Wednesday, June 1, 2011

The Loss of Farming

We've been struggling with change since we moved onto the farm.  And loss, lots of loss.

Any change brings with it a sense of loss, even a good change.  There are things we let go in order to move forward.  Those losses we expected.  What we didn't prepare ourselves for was the nature of nature.  We didn't prepare ourselves or our children for how things happen that are beyond our control and how you just have to roll with it.

Our dog ran away in our first month on the farm.  He was a suburb dog.  He'd gotten out before, roamed a bit and returned.  He got out here and just kept running.  I'm sure, to him, the fields looked like heaven and he was all for it.  We never expected that our change in location would bring that loss.

A friend donated a barn cat to us.  The cat disappeared only to be found dead in the yard a few days later.

We bought our daughter a potbelly pig for her 12th birthday.  The first time she took it on a walk, the pig like the dog smelled freedom, slipped his leash and headed for the dense undergrowth of the back pasture.  We haven't seen him since.

A neighbor brought us a goat that the mother was refusing to feed.  He said if we wanted to try and keep her alive we were welcome to her.  We bottle fed her for five weeks.  She seemed healthy and happy.  One morning my 14 year old daughter took the goat her breakfast and the goat was dead.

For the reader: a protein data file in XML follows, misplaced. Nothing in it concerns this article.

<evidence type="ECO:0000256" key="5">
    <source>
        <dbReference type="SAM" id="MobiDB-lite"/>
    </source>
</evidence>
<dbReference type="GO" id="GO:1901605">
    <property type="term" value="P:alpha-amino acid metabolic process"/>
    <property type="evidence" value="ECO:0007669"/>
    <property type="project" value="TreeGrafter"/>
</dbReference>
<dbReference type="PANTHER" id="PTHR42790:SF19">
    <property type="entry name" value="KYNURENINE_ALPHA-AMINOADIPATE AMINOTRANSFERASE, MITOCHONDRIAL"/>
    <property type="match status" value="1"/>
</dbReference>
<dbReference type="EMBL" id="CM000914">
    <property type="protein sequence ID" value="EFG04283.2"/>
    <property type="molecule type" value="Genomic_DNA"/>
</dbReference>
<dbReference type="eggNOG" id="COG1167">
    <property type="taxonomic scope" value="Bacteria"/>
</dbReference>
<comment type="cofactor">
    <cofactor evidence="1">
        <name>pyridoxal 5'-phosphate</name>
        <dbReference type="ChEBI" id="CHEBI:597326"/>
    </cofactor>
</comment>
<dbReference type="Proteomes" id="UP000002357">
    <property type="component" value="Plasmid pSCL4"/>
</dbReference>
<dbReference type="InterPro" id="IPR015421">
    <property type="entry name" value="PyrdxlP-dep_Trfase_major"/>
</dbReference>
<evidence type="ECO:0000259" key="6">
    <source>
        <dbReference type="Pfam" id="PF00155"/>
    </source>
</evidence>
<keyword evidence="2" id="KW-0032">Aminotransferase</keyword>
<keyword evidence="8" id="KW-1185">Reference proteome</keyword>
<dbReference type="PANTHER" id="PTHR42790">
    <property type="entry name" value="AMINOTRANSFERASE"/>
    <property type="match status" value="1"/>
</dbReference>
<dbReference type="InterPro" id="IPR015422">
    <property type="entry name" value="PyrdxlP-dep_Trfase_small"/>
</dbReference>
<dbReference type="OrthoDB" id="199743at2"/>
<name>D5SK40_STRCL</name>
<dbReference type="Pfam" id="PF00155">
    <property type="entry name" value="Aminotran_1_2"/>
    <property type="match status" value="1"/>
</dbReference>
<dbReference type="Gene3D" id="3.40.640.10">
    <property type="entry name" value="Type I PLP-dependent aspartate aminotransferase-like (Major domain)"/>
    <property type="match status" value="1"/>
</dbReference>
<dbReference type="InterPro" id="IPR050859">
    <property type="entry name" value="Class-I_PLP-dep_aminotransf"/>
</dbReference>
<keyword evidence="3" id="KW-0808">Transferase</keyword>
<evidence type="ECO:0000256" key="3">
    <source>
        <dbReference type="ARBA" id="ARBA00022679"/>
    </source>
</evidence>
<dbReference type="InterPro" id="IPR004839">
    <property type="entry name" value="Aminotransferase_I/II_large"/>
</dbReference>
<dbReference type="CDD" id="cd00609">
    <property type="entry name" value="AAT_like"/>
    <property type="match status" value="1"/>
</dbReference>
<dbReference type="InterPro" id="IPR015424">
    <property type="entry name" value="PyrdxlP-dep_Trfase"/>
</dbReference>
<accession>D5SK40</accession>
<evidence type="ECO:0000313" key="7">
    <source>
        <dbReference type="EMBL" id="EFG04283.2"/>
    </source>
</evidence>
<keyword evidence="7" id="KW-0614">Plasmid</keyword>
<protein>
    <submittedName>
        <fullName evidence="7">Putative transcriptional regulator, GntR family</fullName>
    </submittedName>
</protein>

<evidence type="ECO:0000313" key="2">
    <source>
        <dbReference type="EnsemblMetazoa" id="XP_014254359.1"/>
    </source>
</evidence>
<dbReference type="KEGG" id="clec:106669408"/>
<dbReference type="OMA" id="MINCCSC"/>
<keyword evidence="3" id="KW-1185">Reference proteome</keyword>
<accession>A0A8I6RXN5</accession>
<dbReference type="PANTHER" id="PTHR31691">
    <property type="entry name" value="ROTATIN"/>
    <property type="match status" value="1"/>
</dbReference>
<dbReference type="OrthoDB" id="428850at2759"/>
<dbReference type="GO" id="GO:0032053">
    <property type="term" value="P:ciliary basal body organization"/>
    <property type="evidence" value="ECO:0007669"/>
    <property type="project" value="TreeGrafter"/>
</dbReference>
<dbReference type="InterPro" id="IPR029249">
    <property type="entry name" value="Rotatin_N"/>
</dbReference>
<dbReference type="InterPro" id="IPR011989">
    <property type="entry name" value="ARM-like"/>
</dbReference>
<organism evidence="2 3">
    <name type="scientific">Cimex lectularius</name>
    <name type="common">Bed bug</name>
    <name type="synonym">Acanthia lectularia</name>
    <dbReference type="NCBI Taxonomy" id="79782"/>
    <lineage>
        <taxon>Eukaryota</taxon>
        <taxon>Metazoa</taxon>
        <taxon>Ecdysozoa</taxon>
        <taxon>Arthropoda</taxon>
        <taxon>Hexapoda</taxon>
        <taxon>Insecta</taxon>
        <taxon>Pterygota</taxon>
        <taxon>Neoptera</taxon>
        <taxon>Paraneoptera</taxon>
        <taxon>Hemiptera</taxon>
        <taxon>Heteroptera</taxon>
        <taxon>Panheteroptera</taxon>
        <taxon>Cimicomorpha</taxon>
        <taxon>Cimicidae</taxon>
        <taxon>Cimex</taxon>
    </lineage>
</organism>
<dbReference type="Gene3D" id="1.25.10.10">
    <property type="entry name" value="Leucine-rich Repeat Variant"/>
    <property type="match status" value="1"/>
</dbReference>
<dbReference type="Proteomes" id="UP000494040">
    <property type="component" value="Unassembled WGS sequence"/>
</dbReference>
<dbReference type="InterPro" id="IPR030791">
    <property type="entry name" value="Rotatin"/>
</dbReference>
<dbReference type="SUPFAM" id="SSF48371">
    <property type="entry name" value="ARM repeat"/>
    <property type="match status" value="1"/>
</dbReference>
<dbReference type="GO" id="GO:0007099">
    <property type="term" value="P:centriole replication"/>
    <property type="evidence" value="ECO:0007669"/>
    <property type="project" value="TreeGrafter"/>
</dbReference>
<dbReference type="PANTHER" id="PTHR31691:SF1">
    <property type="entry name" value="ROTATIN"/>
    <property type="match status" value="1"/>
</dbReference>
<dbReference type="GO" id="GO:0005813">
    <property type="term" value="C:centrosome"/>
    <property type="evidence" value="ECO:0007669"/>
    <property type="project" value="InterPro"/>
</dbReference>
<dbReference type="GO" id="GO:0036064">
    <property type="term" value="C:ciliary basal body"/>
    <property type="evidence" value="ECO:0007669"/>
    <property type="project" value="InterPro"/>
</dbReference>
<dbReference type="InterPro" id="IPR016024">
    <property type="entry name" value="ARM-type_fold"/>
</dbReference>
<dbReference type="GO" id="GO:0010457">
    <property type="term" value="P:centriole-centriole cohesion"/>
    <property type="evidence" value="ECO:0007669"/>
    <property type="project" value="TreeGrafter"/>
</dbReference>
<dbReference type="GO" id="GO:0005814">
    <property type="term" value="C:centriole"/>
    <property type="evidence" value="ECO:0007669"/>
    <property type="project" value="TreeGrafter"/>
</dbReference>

The neighbors dog got into our hen house and destroyed 20 of our 24 chickens.

We adopted two puppies from a neighbors litter.  One of the puppies was so worm infested that she had to be put down.

We are still wondering at the lessons we are supposed to be learning from loss.  My 9 year old son would tell you that he's learning that farming sucks.  My 12 year old daughter says the skin on her heart is becoming thicker.  My husband has chosen his lesson as one of immediate caring and thankfulness.  Be good to what you have and thankful for every moment because nothing is certain.  It's a good lesson. 

I'm torn in the lesson I choose.  It could be that we are to learn that animals and plants on a farm are just part of the cycle.  It's all here to be managed and cared for by us and we are to do our best.  But as with plants, animals have a season and are not permanent.  The other lesson could be that we should only invest what we can afford, be it love or time or money.  Investing more than you can afford into anything is not a wise choice. 

I'll continue to cope with the loss and look for the lesson.  I'll help my children look for their lessons in our daily life.  And hopefully, the puppies we have and the chickens we are expecting will bring joy and not loss.

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